Connect with Facebook
Phone Us

UK: 0330 22 30 922

( Mobile Friendly)


INT: +44 1337 860 860

(0)Shopping Cart

You have no items in your shopping cart.

Creativity Art Blog

Art & Crafting Hints, Tips & Discussion

  • Artist's Profile: Libby Page

    Libby Page

    Our latest Artist’s Profile for our readers is with Libby Page.  Born in Bath in England Libby is currently resident in Narbonne, Languedoc Roussillon, France.  Libby has a BA in Fine Art specializing in sculpture from what was the Wimbledon School of Art (now Wimbledon College of Art).   Libby currently has professional affiliations with galleries Inspiré in Azille, Southern France ( https://www.facebook.com/InspireAzille/) and Vue Sur Cours, Narbonne, Southern France (http://www.vuesurcours.com).  She has also exhibited in Lyon and the UK but works mainly with private clients.

    WEBconsequence

    What kind of art do you produce and how/ when did you start to get involved with this?

    Moving to the south of France nearly ten years ago revived the passion for colour that I’ve had since I was a child. As I travelled within the region I found myself asking how I would mix up the colour of this cloudless blue sky, the riotous autumn vineyards, the bright spring poppies or the distant mountains.

    Finally it was the Canal du Midi with it’s beautiful tree-lined banks that pushed me to take these colour-filled musings and try attempt to pay homage to the splendour that was all around me. The Canal, as we know it today, is coming to the end of one glorious chapter as it’s majestic plane trees are being felled due to disease.

    WEBPouvoir

    So, not only was I stirred by the Mediterranean colours and the trees whose architectural forms resonated with the sculptor within me, but now I also had a deadline; these trees are coming down fast, each year the canal-scape changes. It is still very beautiful as new vistas are now opening up which were once hidden, but it is changed.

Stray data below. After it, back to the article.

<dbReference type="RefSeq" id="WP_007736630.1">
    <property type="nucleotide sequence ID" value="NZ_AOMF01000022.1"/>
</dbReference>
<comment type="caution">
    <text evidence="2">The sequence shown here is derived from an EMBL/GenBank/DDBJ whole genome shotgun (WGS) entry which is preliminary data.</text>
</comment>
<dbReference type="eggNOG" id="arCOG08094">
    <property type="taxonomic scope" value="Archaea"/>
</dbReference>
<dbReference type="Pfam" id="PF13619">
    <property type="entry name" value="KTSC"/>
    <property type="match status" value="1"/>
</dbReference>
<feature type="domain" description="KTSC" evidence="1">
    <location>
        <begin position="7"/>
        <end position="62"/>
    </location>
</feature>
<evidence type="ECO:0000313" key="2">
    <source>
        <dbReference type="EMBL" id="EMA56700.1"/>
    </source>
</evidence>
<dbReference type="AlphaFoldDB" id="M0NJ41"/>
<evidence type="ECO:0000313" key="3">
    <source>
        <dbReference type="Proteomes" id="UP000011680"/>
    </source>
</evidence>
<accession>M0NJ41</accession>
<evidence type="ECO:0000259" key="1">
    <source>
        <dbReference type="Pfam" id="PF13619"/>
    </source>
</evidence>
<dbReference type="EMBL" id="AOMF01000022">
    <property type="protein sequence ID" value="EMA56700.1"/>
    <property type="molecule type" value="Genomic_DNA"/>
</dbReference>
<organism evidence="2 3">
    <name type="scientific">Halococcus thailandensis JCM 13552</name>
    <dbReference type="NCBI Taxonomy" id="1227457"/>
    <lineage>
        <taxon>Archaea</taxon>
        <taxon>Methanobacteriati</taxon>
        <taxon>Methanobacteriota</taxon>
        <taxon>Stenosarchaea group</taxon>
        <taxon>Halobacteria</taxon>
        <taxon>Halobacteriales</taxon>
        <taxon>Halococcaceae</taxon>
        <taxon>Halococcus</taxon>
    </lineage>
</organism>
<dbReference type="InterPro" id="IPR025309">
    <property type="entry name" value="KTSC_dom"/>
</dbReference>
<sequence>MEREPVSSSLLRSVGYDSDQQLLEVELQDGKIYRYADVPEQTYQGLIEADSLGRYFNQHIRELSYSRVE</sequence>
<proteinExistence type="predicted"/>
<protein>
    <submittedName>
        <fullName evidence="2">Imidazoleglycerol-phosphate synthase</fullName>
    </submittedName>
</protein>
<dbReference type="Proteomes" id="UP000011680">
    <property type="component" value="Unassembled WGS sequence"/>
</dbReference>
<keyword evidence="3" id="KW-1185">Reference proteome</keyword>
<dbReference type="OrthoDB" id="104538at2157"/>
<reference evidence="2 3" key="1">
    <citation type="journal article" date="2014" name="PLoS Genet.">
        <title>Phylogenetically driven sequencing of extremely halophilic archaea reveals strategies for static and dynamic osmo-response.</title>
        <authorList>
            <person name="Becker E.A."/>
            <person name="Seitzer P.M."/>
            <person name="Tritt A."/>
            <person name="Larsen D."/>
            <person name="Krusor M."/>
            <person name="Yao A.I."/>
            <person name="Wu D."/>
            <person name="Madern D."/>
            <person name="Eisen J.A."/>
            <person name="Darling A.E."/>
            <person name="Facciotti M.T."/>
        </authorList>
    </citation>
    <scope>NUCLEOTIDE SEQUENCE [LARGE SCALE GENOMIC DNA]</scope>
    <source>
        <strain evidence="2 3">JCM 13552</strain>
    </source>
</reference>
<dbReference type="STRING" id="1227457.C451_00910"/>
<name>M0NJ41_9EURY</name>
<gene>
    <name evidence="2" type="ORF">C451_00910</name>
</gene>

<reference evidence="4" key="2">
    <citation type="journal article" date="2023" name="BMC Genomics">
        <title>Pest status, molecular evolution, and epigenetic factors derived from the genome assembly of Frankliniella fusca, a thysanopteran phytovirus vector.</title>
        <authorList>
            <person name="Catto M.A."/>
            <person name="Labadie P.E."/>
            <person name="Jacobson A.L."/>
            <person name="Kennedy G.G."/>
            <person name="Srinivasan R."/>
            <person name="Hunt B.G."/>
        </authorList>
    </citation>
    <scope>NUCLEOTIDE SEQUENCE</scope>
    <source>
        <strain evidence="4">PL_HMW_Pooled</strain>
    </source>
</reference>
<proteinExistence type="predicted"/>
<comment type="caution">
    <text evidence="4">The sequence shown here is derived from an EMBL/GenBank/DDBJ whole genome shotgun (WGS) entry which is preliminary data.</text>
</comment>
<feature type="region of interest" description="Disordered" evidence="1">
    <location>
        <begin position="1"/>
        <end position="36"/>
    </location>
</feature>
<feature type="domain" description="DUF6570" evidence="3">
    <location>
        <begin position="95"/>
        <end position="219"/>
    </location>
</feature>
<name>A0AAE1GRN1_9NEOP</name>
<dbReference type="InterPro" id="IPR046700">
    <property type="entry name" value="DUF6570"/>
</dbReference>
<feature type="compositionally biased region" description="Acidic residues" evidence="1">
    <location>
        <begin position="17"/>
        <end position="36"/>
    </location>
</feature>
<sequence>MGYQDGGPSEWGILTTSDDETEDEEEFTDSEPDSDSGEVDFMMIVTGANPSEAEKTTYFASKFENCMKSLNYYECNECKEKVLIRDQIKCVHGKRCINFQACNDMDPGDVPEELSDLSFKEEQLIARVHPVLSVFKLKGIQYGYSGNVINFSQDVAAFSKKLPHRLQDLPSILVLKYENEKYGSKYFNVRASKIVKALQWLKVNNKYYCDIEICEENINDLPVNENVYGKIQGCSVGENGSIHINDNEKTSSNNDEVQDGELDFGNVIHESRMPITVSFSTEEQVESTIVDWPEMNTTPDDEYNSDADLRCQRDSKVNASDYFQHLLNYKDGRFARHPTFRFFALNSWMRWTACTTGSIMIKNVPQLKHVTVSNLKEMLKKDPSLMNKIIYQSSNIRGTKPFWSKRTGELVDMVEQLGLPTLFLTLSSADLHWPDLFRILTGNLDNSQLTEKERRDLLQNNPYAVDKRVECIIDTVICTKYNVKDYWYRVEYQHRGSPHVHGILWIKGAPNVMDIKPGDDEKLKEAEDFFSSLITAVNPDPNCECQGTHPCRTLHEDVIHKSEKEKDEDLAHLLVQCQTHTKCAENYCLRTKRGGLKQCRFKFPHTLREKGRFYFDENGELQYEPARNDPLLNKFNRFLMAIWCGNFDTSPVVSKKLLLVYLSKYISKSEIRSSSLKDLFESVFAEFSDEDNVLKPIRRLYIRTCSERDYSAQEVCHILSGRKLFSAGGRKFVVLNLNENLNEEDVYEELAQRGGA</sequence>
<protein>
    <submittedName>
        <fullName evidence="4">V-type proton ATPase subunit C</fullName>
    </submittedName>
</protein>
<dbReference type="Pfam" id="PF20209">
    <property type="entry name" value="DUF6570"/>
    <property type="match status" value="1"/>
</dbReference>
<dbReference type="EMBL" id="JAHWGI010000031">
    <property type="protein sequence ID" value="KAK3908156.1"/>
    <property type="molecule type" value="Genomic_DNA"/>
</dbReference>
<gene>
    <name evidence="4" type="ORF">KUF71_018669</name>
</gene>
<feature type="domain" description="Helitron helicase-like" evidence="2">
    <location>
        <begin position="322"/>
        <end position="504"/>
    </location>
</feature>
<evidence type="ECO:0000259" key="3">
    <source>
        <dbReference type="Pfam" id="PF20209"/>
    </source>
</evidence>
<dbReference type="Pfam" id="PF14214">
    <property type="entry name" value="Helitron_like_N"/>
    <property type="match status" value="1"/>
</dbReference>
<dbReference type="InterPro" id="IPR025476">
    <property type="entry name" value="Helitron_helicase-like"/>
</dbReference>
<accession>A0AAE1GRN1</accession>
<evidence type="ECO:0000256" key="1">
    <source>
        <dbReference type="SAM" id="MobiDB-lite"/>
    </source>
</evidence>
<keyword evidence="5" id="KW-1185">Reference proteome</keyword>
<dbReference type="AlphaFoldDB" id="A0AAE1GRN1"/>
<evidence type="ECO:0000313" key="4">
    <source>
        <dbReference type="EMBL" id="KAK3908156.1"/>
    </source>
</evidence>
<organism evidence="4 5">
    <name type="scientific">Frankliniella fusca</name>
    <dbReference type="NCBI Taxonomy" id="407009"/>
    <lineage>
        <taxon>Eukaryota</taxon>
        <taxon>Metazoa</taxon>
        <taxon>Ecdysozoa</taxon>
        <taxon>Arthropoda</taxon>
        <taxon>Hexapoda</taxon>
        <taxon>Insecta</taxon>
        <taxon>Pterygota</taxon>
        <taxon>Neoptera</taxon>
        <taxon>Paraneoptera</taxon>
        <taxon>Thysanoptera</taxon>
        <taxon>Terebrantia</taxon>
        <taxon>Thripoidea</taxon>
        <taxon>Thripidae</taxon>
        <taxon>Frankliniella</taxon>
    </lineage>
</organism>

So at first glance it seems apparent that I am a landscape painter, but there is also a hidden message within the work. Each colour has a meaning of my own invention. So as I paint, I am telling a story or remembering a moment. It is a way of writing in code, my secret diary.

    More here: http://libbypage.eu/coded-messages

    WEBStill Standing

    Is there any kind of medium/ art techniques that you would like to explore in your future work? 

     Used to working with traditional oil paints, I am now making the switch to Cobra, water mixable oil paints. The transition has been easier than I thought because the most important thing for me is colour and they are so good. One of the best sap greens I have ever used! I’m a fan of translucent paint and they match up to their traditional counterparts 100%. The difference has been one of texture. Oil paints have a sumptuous fluidity which is less evident in the Cobra paints. However, a little medium, (or a little water!) soon fixes that.

    WEBGracious

    If affiliated to Gallery/ art collective/ art club, how did you get involved with this?

     

    The relationship with Inspiré in Azille started when a friend of a friend told me about them. I met the owner, Angela Saunders, four years ago and liked both her and her vision for the gallery from the start. She is a pioneer of fine art in a region that is mostly devoted to the more natural pleasures that the land has to offer, namely wine!

    I have only recently been approached by Vue Sur Cours, Narbonne. The owner, Claude Tassus-Bauléry has seen my work evolving over the last few years and wanted me to be a part of her portfolio when she opened her new space in the centre of Narbonne. Very exciting!